A score ago; a score of criminality unsettled
This past week, the team that put together the well-oiled war machine for Desert Storm – the military designation for the Gulf War – had a commemorative reunion marking the start of that “liberation” conflict against Saddam Hussein’s occupying forces in Kuwait 20 years before. A reunion which provided a recollection of many facts about that war, but which also left other facts of prewar and postwar Iraq unsaid… sordid in some cases, relevant in all.
In attendance, surrounding Bush-Father, Commander-In-Chief of the only superpower then left in the world, was his cadre of former top advisers: Dick Cheney, as Secretary of Defense; James Baker, as Secretary of State; Brent Scowcroft, as National Security Adviser; and Colin Powell, then Chairman of the Joint Chiefs of Staff. Dan Quayle, US Vice President in 1991, without a role then, or at the reunion, was politely allowed to be present and partake in the old boys’ camaraderie.
Representing Kuwait were H.E. Mohammad Abdullah Abulhasan, then Kuwait’s ambassador to the United Nations, and Sheikh Ahmad Humood Jaber Al-Sabah, in place of that nation’s emir who, one would suspect, was probably too busy last week counting his new batch of petro-dollars, as the price of crude keeps going up, to be bothered with a trip to Texas.
A clean-cut war by all accounts, or “textbook example” of how to go to battle, initiated with both international consensus and UN consent, had relatively few casualties and ended up being paid by those who benefited most from its victorious outcome: notably the petroleum interests in Kuwait, $15 billion; similar interests in Saudi Arabia, $15 billion; and the American war-machine, $10 billion… with the remaining $30 billion, of the total $70 billion war cost, collected from other nations that felt such contribution would prove to be a good investment to resume a smooth oil-flow from the Middle East.
Indeed, it was a “textbook example” of how to go to war. After all, the entire issue of both Saddam Hussein’s occupation of Kuwait, and the expulsion of his troops from that kingdom, had everything to do with oil, both its possession and its distribution. Oil was the causal variable and everything else, including the question of national sovereignty, amounted to no more than intervening, adorning details.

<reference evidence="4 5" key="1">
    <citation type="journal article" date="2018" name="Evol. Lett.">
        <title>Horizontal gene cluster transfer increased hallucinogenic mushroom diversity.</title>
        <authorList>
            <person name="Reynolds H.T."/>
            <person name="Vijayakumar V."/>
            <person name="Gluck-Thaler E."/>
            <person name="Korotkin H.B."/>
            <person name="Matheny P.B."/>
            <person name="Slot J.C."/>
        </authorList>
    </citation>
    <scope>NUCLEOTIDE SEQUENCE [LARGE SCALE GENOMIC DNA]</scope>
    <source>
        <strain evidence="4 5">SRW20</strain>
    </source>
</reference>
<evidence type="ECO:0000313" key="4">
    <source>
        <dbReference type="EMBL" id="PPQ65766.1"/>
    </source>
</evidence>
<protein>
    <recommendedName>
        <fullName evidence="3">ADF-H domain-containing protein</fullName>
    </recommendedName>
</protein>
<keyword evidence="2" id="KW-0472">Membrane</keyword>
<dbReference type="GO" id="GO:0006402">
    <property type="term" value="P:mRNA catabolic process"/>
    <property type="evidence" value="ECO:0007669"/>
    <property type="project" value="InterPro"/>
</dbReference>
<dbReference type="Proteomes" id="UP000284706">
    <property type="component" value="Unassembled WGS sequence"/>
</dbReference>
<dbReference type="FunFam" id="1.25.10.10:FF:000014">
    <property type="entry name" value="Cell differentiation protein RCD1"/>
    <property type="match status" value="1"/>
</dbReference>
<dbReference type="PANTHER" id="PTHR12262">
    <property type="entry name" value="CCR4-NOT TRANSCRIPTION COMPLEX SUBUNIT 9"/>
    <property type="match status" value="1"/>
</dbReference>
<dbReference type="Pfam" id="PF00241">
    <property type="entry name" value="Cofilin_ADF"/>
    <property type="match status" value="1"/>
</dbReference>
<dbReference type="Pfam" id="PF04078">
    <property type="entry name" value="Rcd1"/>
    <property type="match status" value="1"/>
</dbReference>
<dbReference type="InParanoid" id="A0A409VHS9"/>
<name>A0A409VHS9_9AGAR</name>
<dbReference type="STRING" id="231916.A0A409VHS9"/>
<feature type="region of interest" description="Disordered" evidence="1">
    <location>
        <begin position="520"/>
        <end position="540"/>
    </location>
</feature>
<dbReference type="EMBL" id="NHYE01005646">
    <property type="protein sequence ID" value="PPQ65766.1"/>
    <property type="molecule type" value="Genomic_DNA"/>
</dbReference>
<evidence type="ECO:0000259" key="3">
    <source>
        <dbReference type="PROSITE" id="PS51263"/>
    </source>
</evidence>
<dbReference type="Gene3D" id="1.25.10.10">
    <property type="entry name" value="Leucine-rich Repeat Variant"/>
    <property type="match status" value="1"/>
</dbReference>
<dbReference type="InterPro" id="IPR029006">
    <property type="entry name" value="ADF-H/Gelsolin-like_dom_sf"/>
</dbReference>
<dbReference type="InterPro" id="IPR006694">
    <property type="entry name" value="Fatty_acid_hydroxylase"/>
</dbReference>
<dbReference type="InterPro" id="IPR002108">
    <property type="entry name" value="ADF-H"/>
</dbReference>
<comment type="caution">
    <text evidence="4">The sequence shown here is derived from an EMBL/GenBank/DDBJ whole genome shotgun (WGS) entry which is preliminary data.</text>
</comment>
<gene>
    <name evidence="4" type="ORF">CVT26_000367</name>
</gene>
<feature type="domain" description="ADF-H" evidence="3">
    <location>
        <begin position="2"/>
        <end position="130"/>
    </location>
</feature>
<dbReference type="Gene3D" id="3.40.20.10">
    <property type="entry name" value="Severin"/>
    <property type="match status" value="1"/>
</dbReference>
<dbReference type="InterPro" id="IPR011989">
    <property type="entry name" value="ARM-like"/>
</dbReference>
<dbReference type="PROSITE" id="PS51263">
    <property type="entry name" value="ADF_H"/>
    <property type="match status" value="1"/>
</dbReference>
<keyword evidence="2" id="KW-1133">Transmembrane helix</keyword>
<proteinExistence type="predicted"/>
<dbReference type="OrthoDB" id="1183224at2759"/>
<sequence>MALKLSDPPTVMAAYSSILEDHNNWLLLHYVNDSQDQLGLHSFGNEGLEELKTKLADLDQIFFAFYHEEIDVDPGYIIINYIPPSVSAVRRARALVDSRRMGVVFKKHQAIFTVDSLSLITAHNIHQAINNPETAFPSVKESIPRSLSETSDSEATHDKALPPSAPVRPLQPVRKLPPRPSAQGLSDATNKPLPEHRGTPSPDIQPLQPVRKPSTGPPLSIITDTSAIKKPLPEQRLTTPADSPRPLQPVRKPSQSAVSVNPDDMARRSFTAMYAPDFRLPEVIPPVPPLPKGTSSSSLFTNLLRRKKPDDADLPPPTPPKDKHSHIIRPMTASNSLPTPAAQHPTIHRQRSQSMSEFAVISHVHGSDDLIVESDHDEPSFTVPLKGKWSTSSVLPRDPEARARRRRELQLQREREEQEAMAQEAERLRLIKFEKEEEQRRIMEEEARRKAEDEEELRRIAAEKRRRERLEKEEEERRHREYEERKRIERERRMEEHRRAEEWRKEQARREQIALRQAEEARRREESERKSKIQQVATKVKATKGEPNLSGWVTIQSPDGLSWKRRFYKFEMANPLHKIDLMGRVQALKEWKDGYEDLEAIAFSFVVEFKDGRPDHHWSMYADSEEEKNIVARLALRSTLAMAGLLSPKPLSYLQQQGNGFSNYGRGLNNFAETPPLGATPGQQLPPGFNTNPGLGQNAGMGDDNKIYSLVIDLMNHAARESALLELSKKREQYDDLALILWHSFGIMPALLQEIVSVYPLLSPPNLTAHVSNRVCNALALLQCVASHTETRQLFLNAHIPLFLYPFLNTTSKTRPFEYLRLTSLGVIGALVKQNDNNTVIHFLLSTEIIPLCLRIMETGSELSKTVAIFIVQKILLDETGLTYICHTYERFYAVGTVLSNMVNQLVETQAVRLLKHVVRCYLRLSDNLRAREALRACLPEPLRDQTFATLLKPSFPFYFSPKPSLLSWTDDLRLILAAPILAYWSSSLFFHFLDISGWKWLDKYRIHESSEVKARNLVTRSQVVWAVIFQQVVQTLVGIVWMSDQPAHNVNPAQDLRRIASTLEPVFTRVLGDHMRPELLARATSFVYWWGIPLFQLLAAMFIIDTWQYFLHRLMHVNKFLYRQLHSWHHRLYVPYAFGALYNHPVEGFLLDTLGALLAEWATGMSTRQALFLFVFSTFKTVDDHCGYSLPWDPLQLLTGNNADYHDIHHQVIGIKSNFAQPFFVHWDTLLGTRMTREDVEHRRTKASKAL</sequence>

Saddam Hussein miscalculated both his standing with the Arab League and with the United States. He may have considered himself as champion of the Arab cause, the new Saladin, but many of his Arab brethren in power weren’t ready to concede their own wealth and power to him. And his good standing with the US for his warring effort against Iran had come to an end, just as the Iran-Iraq war did. Two years had elapsed since the US had blown up Iranian oil rigs, destroyed a couple of frigates and the USS Vincennes had shot down an Iranian Airbus killing its 290 passengers. A friend to the US in April 1988 did not make Saddam a friend in August 1990 when Iraq declared a “comprehensive and eternal merger” with Kuwait, annexing it as a province (19th).
Saddam Hussein’s approach, and his rationalization for the annexation of Kuwait, did not work for him – blame it on the world’s thirst for oil – but his argument was not so farfetched when you take into account the ethnic, cultural and even historical makeup of Kuwait’s population. Certainly one could agree that the Arab common denominator makes Kuwait more Iraqi than Northern Iraq, mostly populated by ethnic Kurds. But as it’s most often the case, regional wealth plays a key role in geopolitical affairs. And neither Kuwaitis nor their rulers were ready to share their wealth with their less affluent Arab cousins. And that makes for strange bedfellows; where today, outside of NATO, Kuwait is possibly the closest ally the US has, together with Israel, in the Near East and Middle East regions. Well, maybe not an ally but a sympathetic requester of protection, holding the fifth largest oil reserves in the world for a population of barely two and one-half million, excluding the 1 million foreigners in the serving-class. No class struggle in Kuwait, not when you enter the economic upper middle class simply by birthright on a desert land blessed with a prehistoric catagenesis process underground.
But, without a doubt, the most important fact of the Gulf War was missed; and that is, the policies inspired and instituted by the US against Iraq after the war… sanctions which not only caused hardship to the Iraqi people, but were responsible for the death of between 100,000 and 1,000,000 innocent children in the decade following the war (various sources and levels of reliability). Whatever the true figure, something that we’ll never know, it was a true modern day holocaust.
These days, after the killings that took place two weeks ago in Tucson, Arizona on an assassination attempt of a US congresswoman (Giffords), there has been a call for civility in the American political scene. But it isn’t civility that we are lacking in this nation, but something far worse: lack of scruples; something evident when we accept the criminality of our leaders when it comes to waging wars and the killing of innocent people – our infamous collateral damage tinted with human blood – wherever we see fit in the world.
Constitutionally, ours may be a republic, but every indication tends to point to a de facto monarchical plutocracy. That came into evidence during a press interview at this reunion when a news anchor for a major TV network, Brian Williams, addressed the elder Bush deferentially as being the head of the Bush family, in the same light and flattery terms as the Adams family of America’s infancy. Ah… this American nobility!
© 2011 Ben Tanosborn
|< Prev||Next >|
|William A. Cook|